If, in decision diamond 204, the dialed DN is the preemption DN an announcement is played to the caller to enter a password or PIN in action box 208. The PIN is captured in action box 210 and a determination is made in decision diamond 212 whether the PIN or password is valid. If the password is not valid, then call waiting, voice mail, etc. is performed in action box 206.
 If the password is valid then processing moves to action box 214 where an announcement is provided to the stable call (both front party and back party). For example, “Your call is being interrupted” or alternative a tone or some other method is shown and/or a caller ID display 34 is alerted. Processing moves to action box 216 where the stable call is disconnected; that is, the connection to telephone 30 is ended.
 A call is then connected between telephone 30 and telephone 26 in action box 218. Processing waits until disconnect is received in decision diamond 220. If disconnect is received, i.e., the user of telephone 26 put the receiver on hook, then power ring is applied to the line and the call is connected to telephone 30 in action box 222. If disconnect is not received within a predetermined time, the call is automatically connected in action box 224.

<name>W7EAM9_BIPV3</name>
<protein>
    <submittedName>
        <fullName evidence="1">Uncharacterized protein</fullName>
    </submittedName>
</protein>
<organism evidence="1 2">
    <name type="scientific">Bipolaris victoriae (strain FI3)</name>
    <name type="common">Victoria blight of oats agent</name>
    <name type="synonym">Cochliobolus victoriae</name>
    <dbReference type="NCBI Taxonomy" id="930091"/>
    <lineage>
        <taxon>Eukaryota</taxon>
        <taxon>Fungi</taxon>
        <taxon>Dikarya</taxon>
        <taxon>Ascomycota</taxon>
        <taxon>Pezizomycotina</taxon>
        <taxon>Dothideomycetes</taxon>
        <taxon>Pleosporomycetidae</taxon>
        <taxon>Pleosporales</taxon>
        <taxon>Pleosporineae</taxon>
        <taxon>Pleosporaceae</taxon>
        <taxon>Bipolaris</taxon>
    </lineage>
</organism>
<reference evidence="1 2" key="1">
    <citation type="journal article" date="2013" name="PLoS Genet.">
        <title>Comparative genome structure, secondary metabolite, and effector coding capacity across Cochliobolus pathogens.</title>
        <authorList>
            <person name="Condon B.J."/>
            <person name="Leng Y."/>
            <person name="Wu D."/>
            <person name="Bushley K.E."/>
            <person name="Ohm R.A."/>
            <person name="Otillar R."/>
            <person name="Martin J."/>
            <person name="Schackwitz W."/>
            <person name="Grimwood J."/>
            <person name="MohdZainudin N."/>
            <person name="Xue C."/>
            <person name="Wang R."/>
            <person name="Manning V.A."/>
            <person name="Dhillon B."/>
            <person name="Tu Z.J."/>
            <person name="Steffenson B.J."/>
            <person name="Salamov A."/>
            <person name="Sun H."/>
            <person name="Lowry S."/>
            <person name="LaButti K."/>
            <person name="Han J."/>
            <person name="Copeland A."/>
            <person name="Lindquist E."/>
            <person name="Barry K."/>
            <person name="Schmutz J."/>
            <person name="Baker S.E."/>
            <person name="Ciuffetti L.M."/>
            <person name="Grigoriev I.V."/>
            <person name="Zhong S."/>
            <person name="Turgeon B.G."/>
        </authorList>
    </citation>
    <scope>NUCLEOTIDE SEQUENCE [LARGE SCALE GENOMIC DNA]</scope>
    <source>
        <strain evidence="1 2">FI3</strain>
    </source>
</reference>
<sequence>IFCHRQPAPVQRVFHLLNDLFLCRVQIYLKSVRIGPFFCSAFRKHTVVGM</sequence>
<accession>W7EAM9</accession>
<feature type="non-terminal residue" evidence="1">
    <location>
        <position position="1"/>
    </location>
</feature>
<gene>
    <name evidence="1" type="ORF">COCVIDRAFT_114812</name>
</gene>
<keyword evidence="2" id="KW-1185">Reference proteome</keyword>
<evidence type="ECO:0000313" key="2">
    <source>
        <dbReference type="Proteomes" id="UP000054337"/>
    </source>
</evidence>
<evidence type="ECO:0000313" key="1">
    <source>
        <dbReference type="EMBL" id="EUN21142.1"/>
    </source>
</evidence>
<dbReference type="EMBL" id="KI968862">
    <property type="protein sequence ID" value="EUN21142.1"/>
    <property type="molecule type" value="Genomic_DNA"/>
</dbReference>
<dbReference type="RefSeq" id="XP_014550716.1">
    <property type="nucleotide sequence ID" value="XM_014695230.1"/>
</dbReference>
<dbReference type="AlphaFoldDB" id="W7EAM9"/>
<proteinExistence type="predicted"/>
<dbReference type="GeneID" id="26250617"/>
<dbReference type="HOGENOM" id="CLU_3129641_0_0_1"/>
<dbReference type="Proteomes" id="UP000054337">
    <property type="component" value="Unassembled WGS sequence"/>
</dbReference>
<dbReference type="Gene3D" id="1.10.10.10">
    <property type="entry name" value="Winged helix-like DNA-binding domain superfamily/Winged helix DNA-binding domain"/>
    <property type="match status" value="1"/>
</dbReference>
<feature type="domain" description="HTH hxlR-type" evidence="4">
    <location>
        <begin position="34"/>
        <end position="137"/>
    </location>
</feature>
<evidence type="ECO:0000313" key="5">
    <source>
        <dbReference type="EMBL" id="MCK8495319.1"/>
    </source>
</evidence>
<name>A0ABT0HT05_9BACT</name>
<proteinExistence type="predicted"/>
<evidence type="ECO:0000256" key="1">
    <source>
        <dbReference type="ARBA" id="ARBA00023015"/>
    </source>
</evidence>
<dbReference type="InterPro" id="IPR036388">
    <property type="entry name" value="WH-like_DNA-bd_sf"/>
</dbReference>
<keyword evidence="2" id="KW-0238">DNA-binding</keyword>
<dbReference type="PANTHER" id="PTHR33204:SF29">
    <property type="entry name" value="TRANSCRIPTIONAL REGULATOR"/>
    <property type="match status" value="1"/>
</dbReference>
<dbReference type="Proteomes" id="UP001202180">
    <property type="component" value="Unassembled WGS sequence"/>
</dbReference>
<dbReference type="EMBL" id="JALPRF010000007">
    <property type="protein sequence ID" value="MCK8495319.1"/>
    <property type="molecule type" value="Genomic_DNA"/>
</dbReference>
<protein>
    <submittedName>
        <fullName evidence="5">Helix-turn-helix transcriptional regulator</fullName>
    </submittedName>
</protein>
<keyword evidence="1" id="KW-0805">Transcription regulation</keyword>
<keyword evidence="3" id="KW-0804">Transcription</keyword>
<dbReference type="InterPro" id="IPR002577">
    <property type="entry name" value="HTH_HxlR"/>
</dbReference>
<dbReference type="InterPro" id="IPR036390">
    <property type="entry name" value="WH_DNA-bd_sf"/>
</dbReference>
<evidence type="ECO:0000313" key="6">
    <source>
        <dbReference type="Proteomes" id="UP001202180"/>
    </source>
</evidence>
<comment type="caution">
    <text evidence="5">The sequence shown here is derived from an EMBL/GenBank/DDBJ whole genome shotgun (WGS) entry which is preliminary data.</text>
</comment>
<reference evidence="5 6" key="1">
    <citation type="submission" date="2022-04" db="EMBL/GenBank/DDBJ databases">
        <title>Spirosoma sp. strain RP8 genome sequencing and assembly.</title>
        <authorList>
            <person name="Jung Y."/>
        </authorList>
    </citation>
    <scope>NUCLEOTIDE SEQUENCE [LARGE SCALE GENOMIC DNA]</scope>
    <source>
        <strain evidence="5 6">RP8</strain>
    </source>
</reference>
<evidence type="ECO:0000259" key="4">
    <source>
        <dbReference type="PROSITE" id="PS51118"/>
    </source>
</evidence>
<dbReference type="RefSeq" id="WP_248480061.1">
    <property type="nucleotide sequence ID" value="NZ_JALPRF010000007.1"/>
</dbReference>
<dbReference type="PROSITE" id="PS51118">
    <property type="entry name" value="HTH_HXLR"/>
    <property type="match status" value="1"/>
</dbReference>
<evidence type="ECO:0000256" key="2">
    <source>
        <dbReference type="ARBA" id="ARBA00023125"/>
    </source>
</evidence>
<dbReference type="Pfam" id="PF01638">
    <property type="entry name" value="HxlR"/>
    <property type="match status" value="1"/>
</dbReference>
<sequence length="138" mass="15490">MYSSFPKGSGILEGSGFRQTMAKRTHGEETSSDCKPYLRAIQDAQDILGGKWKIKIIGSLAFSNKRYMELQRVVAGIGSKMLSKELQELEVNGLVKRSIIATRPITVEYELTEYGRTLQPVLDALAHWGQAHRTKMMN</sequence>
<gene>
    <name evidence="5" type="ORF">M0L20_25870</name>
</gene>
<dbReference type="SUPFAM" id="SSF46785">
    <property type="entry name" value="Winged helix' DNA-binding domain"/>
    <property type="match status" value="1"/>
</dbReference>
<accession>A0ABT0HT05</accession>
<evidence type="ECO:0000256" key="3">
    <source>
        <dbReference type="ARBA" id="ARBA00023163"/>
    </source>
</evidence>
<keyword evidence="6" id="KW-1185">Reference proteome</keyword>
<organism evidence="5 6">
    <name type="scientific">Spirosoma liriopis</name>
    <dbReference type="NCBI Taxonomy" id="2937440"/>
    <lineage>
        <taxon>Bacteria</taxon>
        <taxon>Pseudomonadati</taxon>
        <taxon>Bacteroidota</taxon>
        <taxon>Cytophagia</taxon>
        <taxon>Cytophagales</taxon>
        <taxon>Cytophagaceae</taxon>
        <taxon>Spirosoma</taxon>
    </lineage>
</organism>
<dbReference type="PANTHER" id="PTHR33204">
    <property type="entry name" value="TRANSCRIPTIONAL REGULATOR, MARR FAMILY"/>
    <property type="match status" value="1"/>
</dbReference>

Turning now to FIG. 3, another exemplary embodiment of this invention is shown. This embodiment of this invention takes place in local switch 12. In the flowchart of FIG. 3, line 28 is a “high and wet” line, meaning line 28 to telephone 26 is off-hook but not connected to any party. Processing moves to action box 302 where a new incoming call arrives for the high and wet line 28. A determination is made in decision diamond 304 if the dialed number is the preemption number (630-555-4321). If not, processing continues to action box 306 where normal line busy activity is performed for that particular subscriber (i.e., voice mail, busy, call waiting, call waiting with caller ID, etc.) If, in decision diamond 304, the dialed DN is the preemption number then processing moves to action box 308 where an announcement is played to the caller to enter a password or PIN. Processing moves to action box 310 where the PIN is captured and then to decision diamond 312 where a determination is made if the password is valid. If the password is not valid, then the normal line busy treatment is performed in action box 306.